Commissioning and cross-comparison of four scanning water tanks

Daniel Saenz, Joseph Roring, Wilbert Cruz, Vikren Sarkar, Niko Papanikolaou, Sotirios Stathakis


Purpose: Water scanning systems are commonly used for data collection to characterize dosimetric properties of photon and electron beams, and the commissioning of such systems has been previously described. The aim in this study, however, was to investigate tank-specific dependencies as well as conduct a dosimetric comparison between four distinct water scanning systems.

Methods: Four water scanning systems were studied including the PTW MP3-M Phantom Tank, the Standard Imaging DoseView 3D, the IBA Blue Phantom, and the Sun Nuclear 3D Scanner. Mechanical accuracy and reproducibility was investigated by driving the chamber holder to nominal positions relative to a zero point and using a leveled caliper with 30 cm range to measure the actual position. Dosimetric measurements were also performed not only to compare percent-depth-dose (PDD) curves and profiles between tanks but also to assess dependencies such as directionality, scanning speed, and reproducibility for each tank individually. A PTW Semiflex 31010 ionization chamber with a sensitive volume of 0.125 cc was used at a Varian Clinac 2300 linear accelerator.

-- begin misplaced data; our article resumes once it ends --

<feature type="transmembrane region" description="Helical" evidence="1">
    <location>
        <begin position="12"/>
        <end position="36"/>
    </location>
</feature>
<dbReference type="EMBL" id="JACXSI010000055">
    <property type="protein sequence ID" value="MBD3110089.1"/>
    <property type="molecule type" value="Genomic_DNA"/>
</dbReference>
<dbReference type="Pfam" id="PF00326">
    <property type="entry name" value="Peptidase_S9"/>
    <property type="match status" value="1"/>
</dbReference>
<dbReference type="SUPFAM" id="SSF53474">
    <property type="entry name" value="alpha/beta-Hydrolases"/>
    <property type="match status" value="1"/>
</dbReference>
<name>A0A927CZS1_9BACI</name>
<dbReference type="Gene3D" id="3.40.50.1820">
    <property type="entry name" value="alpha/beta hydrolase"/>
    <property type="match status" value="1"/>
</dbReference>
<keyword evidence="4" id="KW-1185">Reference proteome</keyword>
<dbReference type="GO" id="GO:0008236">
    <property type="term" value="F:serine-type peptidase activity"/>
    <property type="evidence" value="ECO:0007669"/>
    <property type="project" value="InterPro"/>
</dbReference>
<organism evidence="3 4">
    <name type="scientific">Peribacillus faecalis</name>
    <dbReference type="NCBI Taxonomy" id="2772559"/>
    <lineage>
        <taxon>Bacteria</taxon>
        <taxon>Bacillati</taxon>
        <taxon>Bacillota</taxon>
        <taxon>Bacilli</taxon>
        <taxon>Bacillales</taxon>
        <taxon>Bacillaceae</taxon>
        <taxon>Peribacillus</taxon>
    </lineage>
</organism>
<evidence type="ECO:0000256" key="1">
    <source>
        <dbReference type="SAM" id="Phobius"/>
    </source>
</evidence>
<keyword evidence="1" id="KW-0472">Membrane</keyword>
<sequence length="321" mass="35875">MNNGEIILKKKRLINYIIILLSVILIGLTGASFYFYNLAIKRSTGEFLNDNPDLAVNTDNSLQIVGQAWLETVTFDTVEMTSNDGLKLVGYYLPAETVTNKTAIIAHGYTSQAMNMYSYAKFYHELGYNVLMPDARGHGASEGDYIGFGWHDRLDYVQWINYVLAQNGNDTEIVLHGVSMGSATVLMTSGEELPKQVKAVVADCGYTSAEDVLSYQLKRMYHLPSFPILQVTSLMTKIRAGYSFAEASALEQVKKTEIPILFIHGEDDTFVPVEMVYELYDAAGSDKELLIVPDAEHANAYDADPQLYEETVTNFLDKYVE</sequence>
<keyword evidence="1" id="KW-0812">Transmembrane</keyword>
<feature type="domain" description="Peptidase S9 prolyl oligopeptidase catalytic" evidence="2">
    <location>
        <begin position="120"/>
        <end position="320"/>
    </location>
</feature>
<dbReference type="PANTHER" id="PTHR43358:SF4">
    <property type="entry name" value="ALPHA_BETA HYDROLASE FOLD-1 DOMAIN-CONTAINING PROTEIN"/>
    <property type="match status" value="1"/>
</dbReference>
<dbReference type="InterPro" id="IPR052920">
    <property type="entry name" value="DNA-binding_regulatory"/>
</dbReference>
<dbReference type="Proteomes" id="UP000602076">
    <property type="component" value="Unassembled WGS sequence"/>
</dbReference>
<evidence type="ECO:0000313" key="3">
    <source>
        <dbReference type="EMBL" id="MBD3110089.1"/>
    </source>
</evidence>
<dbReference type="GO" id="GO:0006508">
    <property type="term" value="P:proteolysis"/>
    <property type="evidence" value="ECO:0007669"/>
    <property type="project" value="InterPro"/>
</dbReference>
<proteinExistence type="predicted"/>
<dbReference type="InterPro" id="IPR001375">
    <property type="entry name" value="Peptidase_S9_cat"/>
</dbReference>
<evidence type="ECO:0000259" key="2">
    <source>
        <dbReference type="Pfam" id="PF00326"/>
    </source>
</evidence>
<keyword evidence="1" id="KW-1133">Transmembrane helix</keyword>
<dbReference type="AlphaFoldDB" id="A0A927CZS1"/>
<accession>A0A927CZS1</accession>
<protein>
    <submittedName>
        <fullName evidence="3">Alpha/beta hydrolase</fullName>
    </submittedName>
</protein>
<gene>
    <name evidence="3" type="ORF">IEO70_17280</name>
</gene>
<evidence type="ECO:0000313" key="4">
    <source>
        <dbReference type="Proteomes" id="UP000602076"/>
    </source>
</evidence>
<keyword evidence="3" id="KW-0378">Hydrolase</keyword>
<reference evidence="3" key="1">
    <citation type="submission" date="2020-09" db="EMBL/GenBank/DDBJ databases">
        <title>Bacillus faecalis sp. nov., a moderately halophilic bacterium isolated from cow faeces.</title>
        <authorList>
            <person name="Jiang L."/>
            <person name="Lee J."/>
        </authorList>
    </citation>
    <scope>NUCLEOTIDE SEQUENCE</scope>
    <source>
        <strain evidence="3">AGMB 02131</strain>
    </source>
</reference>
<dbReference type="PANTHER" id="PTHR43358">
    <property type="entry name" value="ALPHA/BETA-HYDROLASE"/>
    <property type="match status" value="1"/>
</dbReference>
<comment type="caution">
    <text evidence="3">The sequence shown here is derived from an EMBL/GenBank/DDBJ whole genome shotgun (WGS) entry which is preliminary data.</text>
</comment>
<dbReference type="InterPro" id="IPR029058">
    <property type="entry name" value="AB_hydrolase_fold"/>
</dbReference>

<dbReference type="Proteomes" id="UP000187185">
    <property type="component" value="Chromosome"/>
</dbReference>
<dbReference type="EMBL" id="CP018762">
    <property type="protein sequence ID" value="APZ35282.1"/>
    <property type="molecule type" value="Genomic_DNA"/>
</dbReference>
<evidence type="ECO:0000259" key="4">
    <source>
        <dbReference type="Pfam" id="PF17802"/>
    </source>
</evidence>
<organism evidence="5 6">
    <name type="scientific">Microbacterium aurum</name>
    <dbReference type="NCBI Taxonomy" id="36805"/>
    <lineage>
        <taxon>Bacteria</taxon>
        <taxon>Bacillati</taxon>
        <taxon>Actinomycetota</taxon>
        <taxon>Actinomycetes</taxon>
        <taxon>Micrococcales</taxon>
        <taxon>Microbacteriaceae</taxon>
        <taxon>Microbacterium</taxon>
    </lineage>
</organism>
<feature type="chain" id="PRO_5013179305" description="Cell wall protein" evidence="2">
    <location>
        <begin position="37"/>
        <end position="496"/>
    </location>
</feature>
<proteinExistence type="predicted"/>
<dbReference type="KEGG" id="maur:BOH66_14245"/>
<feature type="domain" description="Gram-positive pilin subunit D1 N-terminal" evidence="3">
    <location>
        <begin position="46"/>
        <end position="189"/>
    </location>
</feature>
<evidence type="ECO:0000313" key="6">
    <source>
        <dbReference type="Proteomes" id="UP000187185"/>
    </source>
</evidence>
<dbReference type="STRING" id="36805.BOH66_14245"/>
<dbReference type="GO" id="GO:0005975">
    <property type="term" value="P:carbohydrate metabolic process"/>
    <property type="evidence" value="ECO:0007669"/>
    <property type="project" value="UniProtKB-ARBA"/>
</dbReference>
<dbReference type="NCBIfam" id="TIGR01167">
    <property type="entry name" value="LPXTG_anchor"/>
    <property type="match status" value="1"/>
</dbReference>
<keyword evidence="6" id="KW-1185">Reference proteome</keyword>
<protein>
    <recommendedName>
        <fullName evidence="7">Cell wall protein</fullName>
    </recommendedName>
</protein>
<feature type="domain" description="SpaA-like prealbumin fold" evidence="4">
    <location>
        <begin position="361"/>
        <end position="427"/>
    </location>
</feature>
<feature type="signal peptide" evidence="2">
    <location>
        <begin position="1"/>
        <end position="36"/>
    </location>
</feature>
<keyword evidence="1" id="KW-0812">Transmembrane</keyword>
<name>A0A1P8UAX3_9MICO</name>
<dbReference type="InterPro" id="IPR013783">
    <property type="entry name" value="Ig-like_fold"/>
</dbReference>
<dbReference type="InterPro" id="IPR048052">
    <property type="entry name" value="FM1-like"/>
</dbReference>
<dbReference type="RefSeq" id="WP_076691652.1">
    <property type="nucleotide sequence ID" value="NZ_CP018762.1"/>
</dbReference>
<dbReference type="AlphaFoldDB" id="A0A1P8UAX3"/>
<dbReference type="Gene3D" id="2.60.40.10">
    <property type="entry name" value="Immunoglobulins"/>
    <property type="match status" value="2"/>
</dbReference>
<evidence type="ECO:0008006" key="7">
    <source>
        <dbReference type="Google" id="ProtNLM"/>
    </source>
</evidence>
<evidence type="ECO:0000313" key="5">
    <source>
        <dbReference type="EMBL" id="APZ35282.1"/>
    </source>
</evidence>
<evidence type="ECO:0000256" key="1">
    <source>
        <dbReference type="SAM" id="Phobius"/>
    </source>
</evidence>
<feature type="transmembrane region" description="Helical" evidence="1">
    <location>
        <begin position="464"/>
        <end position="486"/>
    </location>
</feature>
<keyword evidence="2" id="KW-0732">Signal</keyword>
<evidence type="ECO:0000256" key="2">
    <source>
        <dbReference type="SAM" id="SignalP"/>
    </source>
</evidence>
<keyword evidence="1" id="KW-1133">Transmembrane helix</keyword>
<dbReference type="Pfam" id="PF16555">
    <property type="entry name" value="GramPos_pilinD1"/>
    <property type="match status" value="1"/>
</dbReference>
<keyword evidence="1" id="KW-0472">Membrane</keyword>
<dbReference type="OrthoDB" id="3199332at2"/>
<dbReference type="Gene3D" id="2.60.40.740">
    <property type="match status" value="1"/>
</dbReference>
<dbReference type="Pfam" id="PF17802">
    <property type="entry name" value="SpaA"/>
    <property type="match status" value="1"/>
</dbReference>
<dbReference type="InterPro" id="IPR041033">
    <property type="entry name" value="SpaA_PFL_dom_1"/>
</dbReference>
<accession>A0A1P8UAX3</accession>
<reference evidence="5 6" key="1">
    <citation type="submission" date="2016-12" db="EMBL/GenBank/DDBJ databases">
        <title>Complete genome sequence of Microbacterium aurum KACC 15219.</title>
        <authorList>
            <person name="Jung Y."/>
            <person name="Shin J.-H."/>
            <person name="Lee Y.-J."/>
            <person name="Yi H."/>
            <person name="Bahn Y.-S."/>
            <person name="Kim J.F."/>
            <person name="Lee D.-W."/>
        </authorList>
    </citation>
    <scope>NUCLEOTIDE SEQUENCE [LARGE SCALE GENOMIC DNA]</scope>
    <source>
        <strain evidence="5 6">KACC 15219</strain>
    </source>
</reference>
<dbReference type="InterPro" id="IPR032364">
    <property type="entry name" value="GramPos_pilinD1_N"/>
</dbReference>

Results: Mechanical precision was ensured to within 0.1 mm with the standard deviation (SD) of reproducibility <0.1 mm for measurements made with calipers. Dependencies on scanning direction and speed are presented. 6 MV PDDs between tanks agreed to within 0.6% relative to an averaged PDD beyond dmax and within 2.5% in the build-up region. Specifically, the maximum difference was 1.0% between MP3-M and Blue Phantom at 6.1 cm depth. Lateral profiles agreed between tanks within 0.5% in the central 80% of the field. 6 MeV PDD maximum difference was 1.3% occurring at the steepest portion, where the R50 was nevertheless within 0.6 mm across tanks. Setup uncertainties estimated at ≤1 mm are presumed to have contributed some of the difference between water tank data.

Conclusion: Modern water scanning systems have achieved high accuracy across vendors, but commissioning tests nevertheless reveal tank-specific dependencies. This study not only ensures confidence in the individual systems but also provides the medical physicist with an understanding of variation in water tank properties between vendors.


Water Scanning Systems, Beam Commissioning, Radiation Measurements

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